Let us also apply these principles to the name of the church. The church is known by several different names in the Bible. It is called “the church of God” (1 Cor. 1:2) and “the church of the Lord” (Acts 20:28); several congregations are called “churches of Christ” (Rom. 16:16). There is much division today over what name the church should wear. But I wish you would note that the division is not over whether these names found in the Bible are correct or not. All agree it is proper to refer to the church as “the church of God,” “the church of the Lord,” or the “church of Christ.” But many others want their church to wear some name not found or even remotely mentioned in all of the pages of the Bible. Again this is an instance of being divided, not over what the Bible says, but over what it does not say. We all admit that these names found in the Bible are correct. So why not just accept them rather than create a human name for the body of Christ.

There is division in the religious world over whether we should just sing, or whether it is right to have mechanical instruments of music in our worship or not. What does the Bible say? It commands singing in many passages. (See Col. 3:16; Eph. 5:19; 1 Cor. 14:15; Heb. 2:12 and others.)fAre we in disagreement on these passages? Not a bit. All agree it is perfectly right to assemble and have congregational singing. So none can say our difference in this particular is the result of misunderstanding the Bible. But our difference is over whether it is right to have something in our worship of human origin, unauthoritized in the New Testament and introduced centuries after the establishment of the Lord’s church.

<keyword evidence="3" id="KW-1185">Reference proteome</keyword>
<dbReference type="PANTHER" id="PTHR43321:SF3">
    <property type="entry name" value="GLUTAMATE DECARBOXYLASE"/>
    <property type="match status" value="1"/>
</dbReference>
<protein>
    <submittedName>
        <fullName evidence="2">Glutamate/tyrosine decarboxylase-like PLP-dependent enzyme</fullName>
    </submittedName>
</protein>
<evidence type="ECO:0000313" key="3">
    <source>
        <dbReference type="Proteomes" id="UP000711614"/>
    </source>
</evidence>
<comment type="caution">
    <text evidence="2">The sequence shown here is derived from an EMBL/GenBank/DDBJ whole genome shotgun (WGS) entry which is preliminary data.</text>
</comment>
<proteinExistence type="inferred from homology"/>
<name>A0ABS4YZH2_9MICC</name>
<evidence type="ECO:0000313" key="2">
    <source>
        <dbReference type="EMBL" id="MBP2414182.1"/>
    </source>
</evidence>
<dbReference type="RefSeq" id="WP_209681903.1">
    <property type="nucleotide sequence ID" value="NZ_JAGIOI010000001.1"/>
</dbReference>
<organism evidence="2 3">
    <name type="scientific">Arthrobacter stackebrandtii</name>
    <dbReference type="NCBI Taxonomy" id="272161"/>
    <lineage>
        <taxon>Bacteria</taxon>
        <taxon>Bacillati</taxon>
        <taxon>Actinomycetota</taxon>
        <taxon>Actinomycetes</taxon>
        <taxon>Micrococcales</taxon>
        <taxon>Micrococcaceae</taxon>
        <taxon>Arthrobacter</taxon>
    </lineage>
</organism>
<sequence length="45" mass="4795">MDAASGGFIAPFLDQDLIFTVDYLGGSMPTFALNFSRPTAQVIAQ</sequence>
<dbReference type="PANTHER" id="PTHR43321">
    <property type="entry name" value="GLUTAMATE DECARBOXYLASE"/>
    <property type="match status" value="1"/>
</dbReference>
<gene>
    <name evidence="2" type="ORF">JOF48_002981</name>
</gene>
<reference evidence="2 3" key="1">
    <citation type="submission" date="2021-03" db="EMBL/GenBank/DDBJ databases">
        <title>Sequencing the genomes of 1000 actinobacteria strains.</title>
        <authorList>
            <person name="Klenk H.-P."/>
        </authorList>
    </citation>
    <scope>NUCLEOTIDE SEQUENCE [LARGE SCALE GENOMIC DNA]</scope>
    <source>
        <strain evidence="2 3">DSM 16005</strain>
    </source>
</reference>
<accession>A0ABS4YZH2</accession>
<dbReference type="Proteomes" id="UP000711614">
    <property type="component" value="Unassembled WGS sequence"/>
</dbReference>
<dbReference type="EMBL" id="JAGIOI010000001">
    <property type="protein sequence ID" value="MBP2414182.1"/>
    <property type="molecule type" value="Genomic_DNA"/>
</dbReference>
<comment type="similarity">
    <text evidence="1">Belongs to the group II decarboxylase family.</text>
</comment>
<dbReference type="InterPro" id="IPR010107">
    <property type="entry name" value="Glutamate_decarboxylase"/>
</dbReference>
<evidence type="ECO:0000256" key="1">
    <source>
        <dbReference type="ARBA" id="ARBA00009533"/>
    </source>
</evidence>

Again I remind you. We understand the Bible and understand it alike. We are divided because some men want to add things to the church which are not found in the Bible. We need to resolve to speak where the Bible speaks, and to be silent where the Bible is silent; call Bible things by Bible names, and do Bible things in Bible ways. When we do this, our divisions will cease.

Truth Magazine, XVIII:49, p. 3-5
October 17, 1974